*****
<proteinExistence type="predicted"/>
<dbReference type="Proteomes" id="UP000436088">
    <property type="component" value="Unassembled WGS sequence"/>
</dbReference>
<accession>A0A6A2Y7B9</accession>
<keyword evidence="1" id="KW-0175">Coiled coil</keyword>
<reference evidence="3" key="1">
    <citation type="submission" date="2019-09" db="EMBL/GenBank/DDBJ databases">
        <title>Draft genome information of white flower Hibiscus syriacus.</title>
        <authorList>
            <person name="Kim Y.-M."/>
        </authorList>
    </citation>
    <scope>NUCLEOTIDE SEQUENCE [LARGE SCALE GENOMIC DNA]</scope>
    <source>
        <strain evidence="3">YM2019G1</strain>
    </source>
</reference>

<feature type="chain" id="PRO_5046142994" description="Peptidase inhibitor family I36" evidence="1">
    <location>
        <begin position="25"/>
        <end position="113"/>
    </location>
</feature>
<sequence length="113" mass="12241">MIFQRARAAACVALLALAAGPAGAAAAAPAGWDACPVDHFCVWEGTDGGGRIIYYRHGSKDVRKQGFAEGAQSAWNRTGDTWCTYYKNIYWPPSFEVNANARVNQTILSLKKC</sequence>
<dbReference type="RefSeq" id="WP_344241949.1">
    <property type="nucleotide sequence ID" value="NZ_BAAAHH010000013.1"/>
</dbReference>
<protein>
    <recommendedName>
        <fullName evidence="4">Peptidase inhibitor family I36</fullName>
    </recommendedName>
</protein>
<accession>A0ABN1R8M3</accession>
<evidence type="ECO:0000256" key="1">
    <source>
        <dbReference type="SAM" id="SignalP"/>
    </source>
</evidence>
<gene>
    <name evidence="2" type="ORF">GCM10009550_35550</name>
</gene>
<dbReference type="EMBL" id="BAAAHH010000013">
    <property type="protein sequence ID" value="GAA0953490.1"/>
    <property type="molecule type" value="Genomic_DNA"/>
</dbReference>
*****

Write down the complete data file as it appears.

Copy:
<proteinExistence type="predicted"/>
<dbReference type="Proteomes" id="UP000436088">
    <property type="component" value="Unassembled WGS sequence"/>
</dbReference>
<accession>A0A6A2Y7B9</accession>
<keyword evidence="1" id="KW-0175">Coiled coil</keyword>
<reference evidence="3" key="1">
    <citation type="submission" date="2019-09" db="EMBL/GenBank/DDBJ databases">
        <title>Draft genome information of white flower Hibiscus syriacus.</title>
        <authorList>
            <person name="Kim Y.-M."/>
        </authorList>
    </citation>
    <scope>NUCLEOTIDE SEQUENCE [LARGE SCALE GENOMIC DNA]</scope>
    <source>
        <strain evidence="3">YM2019G1</strain>
    </source>
</reference>

<feature type="chain" id="PRO_5046142994" description="Peptidase inhibitor family I36" evidence="1">
    <location>
        <begin position="25"/>
        <end position="113"/>
    </location>
</feature>
<sequence length="113" mass="12241">MIFQRARAAACVALLALAAGPAGAAAAAPAGWDACPVDHFCVWEGTDGGGRIIYYRHGSKDVRKQGFAEGAQSAWNRTGDTWCTYYKNIYWPPSFEVNANARVNQTILSLKKC</sequence>
<dbReference type="RefSeq" id="WP_344241949.1">
    <property type="nucleotide sequence ID" value="NZ_BAAAHH010000013.1"/>
</dbReference>
<protein>
    <recommendedName>
        <fullName evidence="4">Peptidase inhibitor family I36</fullName>
    </recommendedName>
</protein>
<accession>A0ABN1R8M3</accession>
<evidence type="ECO:0000256" key="1">
    <source>
        <dbReference type="SAM" id="SignalP"/>
    </source>
</evidence>
<gene>
    <name evidence="2" type="ORF">GCM10009550_35550</name>
</gene>
<dbReference type="EMBL" id="BAAAHH010000013">
    <property type="protein sequence ID" value="GAA0953490.1"/>
    <property type="molecule type" value="Genomic_DNA"/>
</dbReference>